¶16 Defendant's eighth proposition states that an action seeking to rescind for fraud or a false representation is equitable in its nature, and the one aggrieved must act within a reasonable time, or the right is lost by failure to promptly act upon discovery of the fraud, or after it might have been discovered by the use of due diligence. In answer to said proposition we find that the record discloses that after plaintiff ascertained that the bond did not contain the provisions as he understood the same would contain them, the matter was then presented to the defendant company. Defendant's manager, Boone, wrote attorneys for plaintiff that he would be in Tulsa in the near future and take up the matter with them. He did not appear in Tulsa for a short time, and plaintiff's attorneys addressed a second letter to defendant company, which letter was also answered by Boone, and after delaying for sufficient time to give defendant company an opportunity to carry out the proposed investigation as suggested by its manager and upon failing to do so, plaintiff instituted the suit at bar. In this respect, we do not consider that plaintiff's delay in filing suit was sufficient to prevent a recovery, but that plaintiff acted with sufficient diligence.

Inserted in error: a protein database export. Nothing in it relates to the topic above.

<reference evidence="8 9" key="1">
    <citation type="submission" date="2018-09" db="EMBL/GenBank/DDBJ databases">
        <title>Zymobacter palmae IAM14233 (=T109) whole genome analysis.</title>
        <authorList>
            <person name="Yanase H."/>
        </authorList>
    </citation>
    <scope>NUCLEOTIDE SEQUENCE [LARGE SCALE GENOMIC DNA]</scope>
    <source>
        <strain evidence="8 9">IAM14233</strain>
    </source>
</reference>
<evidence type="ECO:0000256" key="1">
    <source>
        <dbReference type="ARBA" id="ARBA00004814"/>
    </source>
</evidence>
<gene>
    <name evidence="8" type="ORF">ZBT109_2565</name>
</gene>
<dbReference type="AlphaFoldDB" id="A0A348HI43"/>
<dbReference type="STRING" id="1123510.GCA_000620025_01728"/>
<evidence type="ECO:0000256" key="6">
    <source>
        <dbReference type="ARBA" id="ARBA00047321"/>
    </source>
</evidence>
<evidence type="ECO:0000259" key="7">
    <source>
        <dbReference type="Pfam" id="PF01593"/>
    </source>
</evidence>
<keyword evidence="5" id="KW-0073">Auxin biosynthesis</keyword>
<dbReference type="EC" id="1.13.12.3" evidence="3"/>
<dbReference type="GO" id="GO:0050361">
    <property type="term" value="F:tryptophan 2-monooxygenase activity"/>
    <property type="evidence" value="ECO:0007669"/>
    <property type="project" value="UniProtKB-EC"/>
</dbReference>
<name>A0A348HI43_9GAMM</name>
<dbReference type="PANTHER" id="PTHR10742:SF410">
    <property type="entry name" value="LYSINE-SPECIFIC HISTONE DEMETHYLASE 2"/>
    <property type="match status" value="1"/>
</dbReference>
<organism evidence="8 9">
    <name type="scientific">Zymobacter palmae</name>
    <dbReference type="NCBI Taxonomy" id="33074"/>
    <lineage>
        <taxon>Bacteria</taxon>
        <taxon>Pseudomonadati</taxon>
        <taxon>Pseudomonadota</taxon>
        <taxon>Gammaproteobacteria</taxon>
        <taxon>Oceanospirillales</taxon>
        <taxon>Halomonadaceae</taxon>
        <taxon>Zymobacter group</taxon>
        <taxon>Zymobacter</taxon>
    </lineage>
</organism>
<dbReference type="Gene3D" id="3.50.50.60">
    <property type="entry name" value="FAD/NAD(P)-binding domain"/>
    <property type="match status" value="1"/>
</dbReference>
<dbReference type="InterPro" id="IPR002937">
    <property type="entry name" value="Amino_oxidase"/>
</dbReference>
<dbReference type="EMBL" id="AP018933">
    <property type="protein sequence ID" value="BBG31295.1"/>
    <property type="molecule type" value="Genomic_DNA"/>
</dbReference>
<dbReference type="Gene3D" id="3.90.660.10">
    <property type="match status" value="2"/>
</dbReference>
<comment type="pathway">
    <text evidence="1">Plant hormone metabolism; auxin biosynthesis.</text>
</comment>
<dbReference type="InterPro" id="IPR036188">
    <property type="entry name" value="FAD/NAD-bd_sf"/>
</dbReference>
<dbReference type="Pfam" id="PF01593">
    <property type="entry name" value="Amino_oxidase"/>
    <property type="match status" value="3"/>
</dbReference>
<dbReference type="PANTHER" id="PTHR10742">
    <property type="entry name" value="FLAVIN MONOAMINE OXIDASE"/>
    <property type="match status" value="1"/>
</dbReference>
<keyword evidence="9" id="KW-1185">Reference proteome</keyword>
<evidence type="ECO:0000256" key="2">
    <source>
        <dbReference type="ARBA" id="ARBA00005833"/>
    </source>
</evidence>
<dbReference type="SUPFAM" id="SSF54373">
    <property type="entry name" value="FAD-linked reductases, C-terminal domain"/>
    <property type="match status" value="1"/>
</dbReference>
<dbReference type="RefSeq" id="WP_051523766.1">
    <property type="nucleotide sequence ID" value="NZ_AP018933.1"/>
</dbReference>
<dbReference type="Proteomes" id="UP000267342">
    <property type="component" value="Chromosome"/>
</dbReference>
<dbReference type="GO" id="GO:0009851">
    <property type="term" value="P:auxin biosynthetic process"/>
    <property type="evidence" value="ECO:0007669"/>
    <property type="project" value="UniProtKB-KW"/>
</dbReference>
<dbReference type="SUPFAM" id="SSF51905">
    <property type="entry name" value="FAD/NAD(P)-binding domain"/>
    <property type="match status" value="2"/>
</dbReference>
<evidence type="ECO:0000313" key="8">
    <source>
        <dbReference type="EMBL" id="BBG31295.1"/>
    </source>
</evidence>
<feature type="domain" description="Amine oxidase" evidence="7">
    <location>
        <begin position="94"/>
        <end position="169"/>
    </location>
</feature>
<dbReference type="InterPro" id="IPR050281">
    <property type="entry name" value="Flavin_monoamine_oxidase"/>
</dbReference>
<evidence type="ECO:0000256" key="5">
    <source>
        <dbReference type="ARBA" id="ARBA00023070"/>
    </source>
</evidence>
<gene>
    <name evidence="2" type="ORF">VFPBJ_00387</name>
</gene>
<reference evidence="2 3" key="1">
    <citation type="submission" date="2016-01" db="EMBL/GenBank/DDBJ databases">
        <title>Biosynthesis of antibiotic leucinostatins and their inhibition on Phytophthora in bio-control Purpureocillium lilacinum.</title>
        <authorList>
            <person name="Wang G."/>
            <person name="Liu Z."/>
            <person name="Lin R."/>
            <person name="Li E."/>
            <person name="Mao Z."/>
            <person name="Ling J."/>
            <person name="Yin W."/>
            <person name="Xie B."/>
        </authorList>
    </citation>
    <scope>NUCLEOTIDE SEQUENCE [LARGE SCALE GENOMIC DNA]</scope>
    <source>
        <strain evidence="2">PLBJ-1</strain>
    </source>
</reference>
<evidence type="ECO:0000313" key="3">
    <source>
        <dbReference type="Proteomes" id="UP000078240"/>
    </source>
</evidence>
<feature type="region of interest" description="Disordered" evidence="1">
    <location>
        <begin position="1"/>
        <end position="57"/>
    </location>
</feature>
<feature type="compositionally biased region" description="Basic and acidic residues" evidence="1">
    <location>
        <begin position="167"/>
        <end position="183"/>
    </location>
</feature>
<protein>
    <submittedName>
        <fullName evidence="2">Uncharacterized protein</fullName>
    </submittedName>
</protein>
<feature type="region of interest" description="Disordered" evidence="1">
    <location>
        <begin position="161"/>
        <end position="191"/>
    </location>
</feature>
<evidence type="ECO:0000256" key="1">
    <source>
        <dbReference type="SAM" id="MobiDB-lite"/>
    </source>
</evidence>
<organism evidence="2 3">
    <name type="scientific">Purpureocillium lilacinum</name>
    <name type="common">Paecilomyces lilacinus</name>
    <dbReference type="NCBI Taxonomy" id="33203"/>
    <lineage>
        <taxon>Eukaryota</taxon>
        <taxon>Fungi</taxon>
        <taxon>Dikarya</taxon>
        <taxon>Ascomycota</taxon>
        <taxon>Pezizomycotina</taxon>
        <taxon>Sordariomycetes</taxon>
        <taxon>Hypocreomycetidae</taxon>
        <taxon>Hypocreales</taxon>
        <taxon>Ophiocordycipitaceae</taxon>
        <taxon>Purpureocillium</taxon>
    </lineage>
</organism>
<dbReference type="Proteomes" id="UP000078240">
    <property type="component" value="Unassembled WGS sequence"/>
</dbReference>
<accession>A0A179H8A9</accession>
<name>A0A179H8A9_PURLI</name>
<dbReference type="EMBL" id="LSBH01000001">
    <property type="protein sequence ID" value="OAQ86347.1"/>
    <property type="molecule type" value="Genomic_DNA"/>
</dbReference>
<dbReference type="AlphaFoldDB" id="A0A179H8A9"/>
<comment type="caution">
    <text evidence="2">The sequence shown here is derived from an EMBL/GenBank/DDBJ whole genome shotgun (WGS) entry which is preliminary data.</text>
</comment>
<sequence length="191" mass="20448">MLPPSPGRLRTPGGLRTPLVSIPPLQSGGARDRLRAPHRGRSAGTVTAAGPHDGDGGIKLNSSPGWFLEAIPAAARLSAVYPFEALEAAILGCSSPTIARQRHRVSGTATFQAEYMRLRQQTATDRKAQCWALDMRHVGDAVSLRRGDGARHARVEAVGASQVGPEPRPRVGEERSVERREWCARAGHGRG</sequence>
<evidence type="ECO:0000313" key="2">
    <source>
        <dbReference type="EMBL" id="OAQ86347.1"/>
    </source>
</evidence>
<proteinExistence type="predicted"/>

¶17 Defendant's final proposition is that, in instances of this kind, the proof must sustain the allegations of the petition by a preponderance so great as to overcome all opposing evidence and repel all opposing presumptions of good faith, as the law does not indulge in any presumption of bad faith, fraud, misrepresentation, or deceit.

¶18 A review of the pertinent facts disclosed by the record will be sufficient to determine this question. Defendant's agents and representatives appeared in Tulsa for the purpose of selling the bonds of defendant company. Defendant's agents held a meeting at one of the churches in Tulsa, at which meeting they procured the presence of a number of prospective buyers and thereby became acquainted with said prospective buyers in a meeting held in their church.

¶19 After having examined the entire record in said cause, we are satisfied that there was ample evidence presented to the jury to warrant the finding of the jury, and that no reversible error was committed by the trial court in the trial of said cause.

¶20 The judgment of the trial court is in all things affirmed.

¶21 RILEY, C J., and SWINDALL, ANDREWS, OSBORN, BAYLESS, BUSBY, and WELCH, JJ., concur. McNEILL, J., absent.